2. Preheat the oven to 350 degrees Fahrenheit and spray a medium size casserole dish with cooking oil. Using a tablespoon to scoop, shape mixture into bite size mini meatballs and place in casserole dish. They can be close together but not touching. Cook for 15 minutes.
  3. While meatballs are cooking, prepare your broth in the crock pot. Add chicken stock, onion, carrot, garlic powder, and salt and pepper. Save the greens and noodles for later.
  4. When the meatballs are done, add them to the chicken broth in the crock pot. Cook on high for two-three hours. During the last 10-15 minutes of cooking, add noodles and stir. Set a kitchen timer to help. When there are three minutes left, add the spinach and stir. Once the timer goes off, remove from heat. Serve topped with parmesan cheese and parsley. Don't spill.
don't miss dairy
Crock Pot Italian Wedding Soup with Turkey Meatballs from 

Crock Pot Italian Wedding Soup with Turkey Meatballs from 

Crock Pot Italian Wedding Soup with Turkey Meatballs from 

Crock Pot Italian Wedding Soup with Turkey Meatballs from 

Crock Pot Italian Wedding Soup with Turkey Meatballs from 

Crock Pot Italian Wedding Soup with Turkey Meatballs from 

Crock Pot Italian Wedding Soup with Turkey Meatballs from
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Simple Crock Pot Italian Wedding Soup with Kale

I just came back from a month long trip to Pittsburgh, Pennsylvania where I was born and raised. We have an amazing soup there called Italian Wedding Soup, which, I just found out, is not actually Italian.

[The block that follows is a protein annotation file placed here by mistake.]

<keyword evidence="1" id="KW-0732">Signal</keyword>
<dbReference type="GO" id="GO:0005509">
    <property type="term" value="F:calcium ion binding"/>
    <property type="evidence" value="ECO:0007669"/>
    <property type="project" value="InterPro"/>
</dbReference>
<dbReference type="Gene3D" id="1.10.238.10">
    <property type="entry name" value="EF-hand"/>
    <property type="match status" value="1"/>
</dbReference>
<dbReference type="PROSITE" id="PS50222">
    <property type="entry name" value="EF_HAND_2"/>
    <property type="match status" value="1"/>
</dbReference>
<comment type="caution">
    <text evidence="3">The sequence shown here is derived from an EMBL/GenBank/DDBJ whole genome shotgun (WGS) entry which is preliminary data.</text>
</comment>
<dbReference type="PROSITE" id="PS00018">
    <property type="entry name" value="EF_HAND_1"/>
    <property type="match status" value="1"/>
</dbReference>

At any Italian restaurant (or often any restaurant) in Pittsburgh, you can order a bowl of Italian Wedding Soup. My favorite kind is the light version served at the chain restaurant Olive Garden. Since I was not very cultured and didn’t travel much before moving out of Pittsburgh, when I went to the Olive Garden in California I tried ordering Wedding Soup. It’s not usually on the menu in Pittsburgh because it’s such a popular item and everyone knows it’s there–you just have to ask for it. But the California waiter had no idea what I was talking about.

I always thought Italian Wedding Soup was an Italian tradition. Though, apparently, Italian Wedding Soup is a Western Pennsylvania tradition started by immigrants to the area. According to my quick research, Italian Wedding Soup is a mistranslation of a soup called “marriage soup,” which is actually Spanish.

Here is a quick version to make in the crock pot using kale instead of the traditional spinach. Italian Wedding Soup is usually made with really tiny meatballs and pasta. Unless you make the meatballs yourself, you might not be able to find them small enough, but you can always cut slightly thawed frozen Italian meatballs into quarters before putting in the crock pot.


1 small package frozen italian meatballs (15-20)
5 oz can low sodium chicken, rinsed and drained
32 oz chicken broth
2 cups kale, stems removed and chopped (can also use spinach)
1 1/2 teaspoon garlic powder
1 bay leaf
1/2 teaspoon Italian seasoning
1/4 teaspoon black pepper
1/2 yellow onion, chopped
1/4 cup-1/2 cup pastina pasta
parmesan reggiano for serving


1. Add meatballs, chicken, broth, spices, and onion to slow cooker and stir to combine. Cook on high for 3 hours.

2. Add pasta and kale (or spinach) to the pot, and cook for an additional hour on high. Serve
topped with parmesan reggiano if desired.

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Irish Bangers and Whiskey

These Irish sausages are a fun and simple option as an appetizer for your St. Patrick’s Day Party. I recommend using some Irish Whiskey, but whatever you have on hand will work great. Throw the ingredients together and walk away while they cook in the sweet whiskey sauce. Broil to make them crispy, transport in the Crock Pot, then serve them with toothpicks.